Disorders of potassium can be disorders of absorption, excretion, or intake. The strange fact about your case is that you do not seem to properly absorb the oral potassium. So I wonder if you have an absorption problem. In the ER if someone is low on potassium then the quickest way to get them back to where they need to be is to give the potassium orally, usually mixed in a liquid. 

The other likely cause would be a problem in the kidney itself, something called 'renal tubular acidosis', and a problem with the kidney's ability to hold onto potassium would also make sense in your case.
So with hope my Internal Medicine colleagues ride to my rescue here, I am concerned about your intestinal absorption of potassium since the oral supplementation does not seem to work AND also concerned this may be a kidney problem. If you have not been referred to a nephrologist then that would be a good next step.

None of the medicines you are on are potassium-wasters but just so you know, people who take certain diuretic pills off label... often to lose weight, can stay very low on potassium. People who self induce vomiting or take laxatives can have this problem too. And, finally, if you live on black licorice then that may honestly be the culprit. 

Please feel free to ask questions in the comment section and I will stand by for more insightful commentary from my fellow docs. 




Anonymous said...

Oh and I forgot to mention that I have never taken any diuretics and I don't drink any caffeine either.... Thought I should mention that because doctors in the past have thought that might be the cause.

Anonymous said...

Thanks for the response. The only medications I take are the ones listed and no self induced vomiting or laxatives either and I've never had black licorice.

I have seen a nephrologist though, I was referred to see one after a urologist had a negative work-up for persistent blood in urine. She said that it was most likely IgA Nephropathy but wasn't too concerned because I'm not passing any protein in my urine. She was a bit interested in my problem with the potassium levels but never said that it could be my kidneys causing that problem. Maybe I should go back?

One intersting thing I found in your link was that it mentioned a connection between hyperglycemia and hypokalemia... and I have had some slightly elevated blood glucose readings, which is just something my corrent doctor is rechecking in 3 months because my A1C was fine... but now I wonder if I'm having these increases in my blood glucose because of the hypokalemia.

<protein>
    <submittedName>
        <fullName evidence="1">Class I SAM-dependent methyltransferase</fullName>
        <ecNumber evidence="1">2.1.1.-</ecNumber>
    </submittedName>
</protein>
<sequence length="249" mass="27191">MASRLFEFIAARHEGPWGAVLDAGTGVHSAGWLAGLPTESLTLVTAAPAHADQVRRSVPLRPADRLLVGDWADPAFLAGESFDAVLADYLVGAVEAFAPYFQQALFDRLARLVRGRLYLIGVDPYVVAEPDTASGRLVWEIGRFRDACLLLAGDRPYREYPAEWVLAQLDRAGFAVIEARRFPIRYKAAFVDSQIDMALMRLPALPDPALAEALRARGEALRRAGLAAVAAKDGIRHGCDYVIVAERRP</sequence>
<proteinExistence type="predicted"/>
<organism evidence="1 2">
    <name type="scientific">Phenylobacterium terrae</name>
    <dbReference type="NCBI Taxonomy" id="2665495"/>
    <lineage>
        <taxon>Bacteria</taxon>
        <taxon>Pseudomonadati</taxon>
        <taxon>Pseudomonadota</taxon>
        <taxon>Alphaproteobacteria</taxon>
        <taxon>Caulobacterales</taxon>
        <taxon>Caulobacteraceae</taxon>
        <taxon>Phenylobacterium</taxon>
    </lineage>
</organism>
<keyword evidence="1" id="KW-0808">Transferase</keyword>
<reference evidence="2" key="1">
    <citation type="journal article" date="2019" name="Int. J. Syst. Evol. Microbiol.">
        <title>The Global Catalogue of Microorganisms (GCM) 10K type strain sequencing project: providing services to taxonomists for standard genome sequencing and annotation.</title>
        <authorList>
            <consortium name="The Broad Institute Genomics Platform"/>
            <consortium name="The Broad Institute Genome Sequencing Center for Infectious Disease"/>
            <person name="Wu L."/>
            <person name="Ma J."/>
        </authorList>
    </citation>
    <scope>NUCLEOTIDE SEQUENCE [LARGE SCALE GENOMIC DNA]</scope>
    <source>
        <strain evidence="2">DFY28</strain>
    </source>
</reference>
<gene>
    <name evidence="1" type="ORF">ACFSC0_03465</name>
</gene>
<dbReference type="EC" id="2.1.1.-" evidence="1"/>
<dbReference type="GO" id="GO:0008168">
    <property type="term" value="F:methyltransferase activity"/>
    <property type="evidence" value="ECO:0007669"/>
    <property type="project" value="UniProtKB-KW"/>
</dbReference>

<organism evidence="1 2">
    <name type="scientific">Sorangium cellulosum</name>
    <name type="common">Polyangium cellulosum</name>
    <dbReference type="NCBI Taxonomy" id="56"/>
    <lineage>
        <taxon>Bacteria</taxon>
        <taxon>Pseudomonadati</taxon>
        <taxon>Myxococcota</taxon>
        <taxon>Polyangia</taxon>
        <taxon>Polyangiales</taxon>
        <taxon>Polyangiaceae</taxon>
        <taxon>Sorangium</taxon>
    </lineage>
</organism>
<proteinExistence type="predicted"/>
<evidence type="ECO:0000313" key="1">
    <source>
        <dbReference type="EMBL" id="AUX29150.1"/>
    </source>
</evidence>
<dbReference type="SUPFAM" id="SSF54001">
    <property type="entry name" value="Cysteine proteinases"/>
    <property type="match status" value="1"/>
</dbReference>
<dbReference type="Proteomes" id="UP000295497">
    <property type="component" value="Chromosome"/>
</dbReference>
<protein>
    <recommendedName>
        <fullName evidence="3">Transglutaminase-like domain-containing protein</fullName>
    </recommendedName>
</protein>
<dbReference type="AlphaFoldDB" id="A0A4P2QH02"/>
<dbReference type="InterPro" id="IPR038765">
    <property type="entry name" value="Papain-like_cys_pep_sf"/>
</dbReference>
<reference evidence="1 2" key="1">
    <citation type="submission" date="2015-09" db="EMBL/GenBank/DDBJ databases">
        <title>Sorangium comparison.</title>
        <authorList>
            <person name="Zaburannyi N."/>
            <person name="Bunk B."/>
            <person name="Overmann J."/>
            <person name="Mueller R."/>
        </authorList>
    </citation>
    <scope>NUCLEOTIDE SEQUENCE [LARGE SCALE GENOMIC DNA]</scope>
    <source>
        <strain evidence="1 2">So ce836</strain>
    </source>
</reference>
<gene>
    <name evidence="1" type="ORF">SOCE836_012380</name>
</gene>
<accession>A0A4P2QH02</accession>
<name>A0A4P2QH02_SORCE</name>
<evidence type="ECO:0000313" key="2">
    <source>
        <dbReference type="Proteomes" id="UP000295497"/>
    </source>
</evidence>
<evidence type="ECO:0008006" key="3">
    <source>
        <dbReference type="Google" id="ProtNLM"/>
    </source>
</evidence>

I don't think I ever had the potassium level in my urine measured, and that seems like are good next step in finding out what is causing this.

DOC2 said...

The illustrious MD STAT ER DOC 1 gives him/herself too little credit. The answer provided to you is very thoughtful. It seems that you have exhausted all of the possibilities among the "usual suspects" that we look for when it comes to hypokalemia.

Maybe your problem is not a kidney-centered issue (a nephrogenic issue). [However, your urine SHOULD be examined for the levels of potassium in it to see if the kidneys are conserving or ridding the body of potassium.] Maybe it is an adrenergic issue. The adrenal gland is responsible for doing a few important things. One of those is producing the body's own epinephrine and norepinephrine (aka adrenaline and noradrenaline). You certainly have other symptoms of "adrenergic" activity including "inappropriate sinus tachycardia". Increases in epinephrine and norepinephrine can cause potassium to leave the plasma and enter into the cells which makes the number you see on the blood tests lower. (Most of the body's potassium supply lives in the cells and the plasma potassium level is only the tip of the potassium "iceberg".)Has the incidence of hypokalemia abated (even a little) since starting bisoprolol? You said that the CT of the abdomen and pelvis was normal. So, no adrenal masses or hyperfunctioning nodules, etc. You can check the urine for the presence of elevated levels of epi and norepi, but I think that you would have been MUCH more symptomatic with tachycardia AND elevations in blood pressure. Are you taking cold medicines or decongestants?

In my office practice, I had a patient taking as much as 60meq of potassium chloride elixer twice per day in order to keep her potassium levels at norm. (no kidding) So, know that you aren't alone out there. She had an absorption problem. Were you taking pills of potassium or liquid elixer?